Top 10 Eddie Murphy Films (…Or A List Of Films Before Eddie Murphy Lost The Ability To Make You Laugh)
Eddie Murphy was once one of Hollywood’s funniest, most bankable stars with hits such as Beverly Hills Cop, 48 Hrs and Coming To America. Now he’s the forgotten man. Top 10 Films checks out his best work…
10. The Distinguished Gentleman (Lynn, 1992)
Take out the commercial success of the overrated Nutty Professor and the late decade accomplishments of Life and Bowfinger, Murphy’s career in the 1990s took a nosedive. Jonathan Lynn’s The Distinguished Gentleman is a minor highpoint sandwiched between the hollow nastiness of Boomerang and painfully misguided Beverly Hills Cop III. Here he plays a fast-talking con artist who uses the death of a congressman to hustle his way to Washington.
9. Another 48 Hrs (Hill, 1990)
Another film in the late 1980s and early 1990s built to cash-in on Eddie Murphy’s star persona, Another 48 Hrs isn’t as good as its predecessor but anyone wanting more cop-convict squabbling and bullet-riddled mayhem need look no further.
8. The Golden Child (Ritchie, 1986)
A strange departure for Eddie Murphy into fantasy – a genre that has never really worked for him when you consider such cinematic monstrosities as Vampire in Brooklyn, The Adventures of Pluto Nash and The Haunted Mansion – The Golden Child is unsurprisingly uneven and, well, a bit weird. But with Charles Dance hamming it up, Murphy, adorned with “serious face”, adds another decent film to his repertoire even though it was considered a commercial failure by the studio.
7. Life (Demme, 1999)
Murphy forms an entertaining double act with Martin Lawrence during a particularly strong period in the former’s career. Despite a couple of good movies in 1999 suggesting Murphy was on the way back, only the Shrek franchise has stood out making Life one of his last good outings. It tells the story of two wrongly convicted cons living their entire lives behind bars and the assortment of characters they meet over the years.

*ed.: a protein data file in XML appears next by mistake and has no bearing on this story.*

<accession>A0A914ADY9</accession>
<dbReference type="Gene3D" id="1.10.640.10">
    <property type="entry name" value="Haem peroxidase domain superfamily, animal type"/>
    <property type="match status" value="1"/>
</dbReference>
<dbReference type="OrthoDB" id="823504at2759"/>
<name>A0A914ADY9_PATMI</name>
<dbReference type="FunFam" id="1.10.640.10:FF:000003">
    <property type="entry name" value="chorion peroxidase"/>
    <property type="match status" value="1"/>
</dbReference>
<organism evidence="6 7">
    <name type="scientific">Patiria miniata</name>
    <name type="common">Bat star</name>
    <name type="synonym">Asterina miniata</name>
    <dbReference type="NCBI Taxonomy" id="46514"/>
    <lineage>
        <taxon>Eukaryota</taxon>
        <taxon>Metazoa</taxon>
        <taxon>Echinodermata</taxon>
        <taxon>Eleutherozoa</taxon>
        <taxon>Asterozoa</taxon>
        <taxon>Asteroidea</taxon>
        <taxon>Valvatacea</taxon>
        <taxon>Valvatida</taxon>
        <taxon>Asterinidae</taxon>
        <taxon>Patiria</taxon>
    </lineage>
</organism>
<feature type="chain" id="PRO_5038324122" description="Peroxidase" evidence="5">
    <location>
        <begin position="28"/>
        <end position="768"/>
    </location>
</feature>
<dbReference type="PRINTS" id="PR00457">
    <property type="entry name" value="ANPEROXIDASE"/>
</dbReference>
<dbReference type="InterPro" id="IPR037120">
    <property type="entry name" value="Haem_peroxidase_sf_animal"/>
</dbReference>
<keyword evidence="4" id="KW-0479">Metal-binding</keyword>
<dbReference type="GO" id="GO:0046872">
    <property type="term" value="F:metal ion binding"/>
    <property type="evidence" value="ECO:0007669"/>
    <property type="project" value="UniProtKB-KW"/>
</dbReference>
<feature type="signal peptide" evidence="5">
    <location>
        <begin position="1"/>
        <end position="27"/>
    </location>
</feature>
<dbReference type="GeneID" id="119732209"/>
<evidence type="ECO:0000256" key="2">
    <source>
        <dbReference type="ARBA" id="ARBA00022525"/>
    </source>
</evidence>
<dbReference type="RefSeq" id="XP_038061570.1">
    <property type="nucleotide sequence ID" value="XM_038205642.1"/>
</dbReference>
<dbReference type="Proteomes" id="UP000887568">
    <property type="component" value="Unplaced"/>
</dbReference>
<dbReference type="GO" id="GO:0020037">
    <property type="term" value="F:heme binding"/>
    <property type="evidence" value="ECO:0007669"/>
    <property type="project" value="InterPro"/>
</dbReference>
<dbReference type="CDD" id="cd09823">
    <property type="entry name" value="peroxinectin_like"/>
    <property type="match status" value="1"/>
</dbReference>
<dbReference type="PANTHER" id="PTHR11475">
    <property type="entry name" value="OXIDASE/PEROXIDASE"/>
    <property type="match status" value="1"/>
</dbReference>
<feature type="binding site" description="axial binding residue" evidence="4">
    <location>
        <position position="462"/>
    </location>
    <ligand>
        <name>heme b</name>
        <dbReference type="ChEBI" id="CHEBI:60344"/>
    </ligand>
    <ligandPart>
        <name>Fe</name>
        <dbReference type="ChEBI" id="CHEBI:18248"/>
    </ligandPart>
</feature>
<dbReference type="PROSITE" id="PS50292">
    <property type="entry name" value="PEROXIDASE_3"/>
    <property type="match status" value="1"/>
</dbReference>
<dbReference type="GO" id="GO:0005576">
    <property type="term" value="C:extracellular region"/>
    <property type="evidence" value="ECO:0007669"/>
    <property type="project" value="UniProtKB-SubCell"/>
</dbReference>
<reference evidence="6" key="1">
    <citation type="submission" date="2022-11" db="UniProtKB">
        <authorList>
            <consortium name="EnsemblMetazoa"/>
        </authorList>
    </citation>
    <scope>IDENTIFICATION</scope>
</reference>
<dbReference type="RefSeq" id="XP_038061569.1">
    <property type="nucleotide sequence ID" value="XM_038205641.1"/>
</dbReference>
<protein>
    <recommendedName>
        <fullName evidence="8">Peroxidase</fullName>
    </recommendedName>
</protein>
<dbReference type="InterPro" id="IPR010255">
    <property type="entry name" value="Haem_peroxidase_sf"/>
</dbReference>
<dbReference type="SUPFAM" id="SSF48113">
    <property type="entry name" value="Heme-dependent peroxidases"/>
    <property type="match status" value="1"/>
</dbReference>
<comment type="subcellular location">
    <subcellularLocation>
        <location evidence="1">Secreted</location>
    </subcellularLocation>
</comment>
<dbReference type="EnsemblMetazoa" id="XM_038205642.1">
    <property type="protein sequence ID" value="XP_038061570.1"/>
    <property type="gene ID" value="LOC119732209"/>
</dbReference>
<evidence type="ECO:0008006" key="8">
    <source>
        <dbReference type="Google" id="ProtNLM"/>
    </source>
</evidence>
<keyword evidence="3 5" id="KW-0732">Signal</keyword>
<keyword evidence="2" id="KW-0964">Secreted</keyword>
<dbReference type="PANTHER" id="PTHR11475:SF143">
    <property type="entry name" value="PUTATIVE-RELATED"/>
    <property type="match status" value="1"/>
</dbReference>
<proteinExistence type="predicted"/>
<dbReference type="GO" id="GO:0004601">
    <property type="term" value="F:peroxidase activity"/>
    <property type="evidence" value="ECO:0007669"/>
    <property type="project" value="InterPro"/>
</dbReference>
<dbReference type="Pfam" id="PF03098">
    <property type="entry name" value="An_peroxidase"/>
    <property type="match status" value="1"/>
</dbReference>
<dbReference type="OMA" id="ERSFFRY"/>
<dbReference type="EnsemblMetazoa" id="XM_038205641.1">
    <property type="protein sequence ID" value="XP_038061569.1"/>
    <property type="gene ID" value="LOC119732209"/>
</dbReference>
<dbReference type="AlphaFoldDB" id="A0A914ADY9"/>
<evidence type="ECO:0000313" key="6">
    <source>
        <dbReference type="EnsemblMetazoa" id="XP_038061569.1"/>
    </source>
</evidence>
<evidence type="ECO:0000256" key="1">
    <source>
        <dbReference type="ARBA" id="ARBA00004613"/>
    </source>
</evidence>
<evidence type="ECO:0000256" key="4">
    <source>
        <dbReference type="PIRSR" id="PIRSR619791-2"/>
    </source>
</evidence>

6. Bowfinger (Oz, 1999)
1999 threatened to be a comeback year for Murphy with two excellent films including Steve Martin’s Bowfinger. Here he plays two parts – a paranoid Hollywood superstar and a simpleton doppelganger – as Martin’s desperate filmmaker tries to produce a sci-fi action movie without his leading actor knowing he’s in it. With layers of satire, some wonderful performances, and an inventive streak not seen in Martin’s work for years, Bowfinger is a terrific comedy.
Also check out:
The Most Memorable Eddie Murphy Characters
5. Beverly Hills Cop II (Scott, 1987)
A terrific sequel to Eddie Murphy’s best film, Beverly Hills Cop II offers a familiar but entertaining ride. Tony Scott takes over in the director’s chair, giving a bit more gravitas to the action sequences, but the stage is Murphy’s and he excels.
4. 48 Hrs (Hill, 1982)
A gritty feature film debut, Eddie Murphy is a con forced to team up with Nick Nolte’s racist detective to track down a pair of cop killers in Walter Hill’s lightweight actioner. Murphy is given enough of a stage to show off his scene-stealing presence. The best sequence features the acclaimed comic imitating a cop in a redneck bar in order to get intelligence out of the customers.
3. Trading Places (Landis, 1983)
Following his feature film debut in Walter Hill’s 48 Hrs, Eddie Murphy gets another opportunity to showcase his comic talent alongside Dan Aykroyd. Once again he’s fighting bigots with a cool ability to return fire with comedy, breaking down the barriers of stereotype. Here he’s the butt-end of a joke between rich commodities brokers in New York who decide to orchestrate a plan to switch their educated and ambitious managing director with an out of work street hustler to settle a debate over nature versus nurture.
2. Coming To America (Landis, 1988)
John Landis was one of the first directors to recognise the potential of Eddie Murphy as a movie star. Five years after giving him an opportunity in Trading Places, Murphy excels playing multiple roles including as wise-cracking New York barber and crazy soul singer as well as main character Prince Akeem Joffer, an isolated African prince who sets out to find his true love in America.
1. Beverly Hills Cop (Brest, 1984)
Eddie Murphy’s earliest star-vehicle remains his best work as the wise-cracking, cocky Detroit cop Axel Foley. When his crooked friend is murdered, he tracks his killers to Los Angeles where his unpredictable and eccentric approach to police work makes him the fly in the ointment of his Californian colleagues. For audiences, however, it’s great fish-out-of-water comedy.
Written and Compiled by Dan Stephens
Over to you: what are the best Eddie Murphy films?
You may also like:
Risky & Risque: Top 10 Comedies That Take A Chance & Win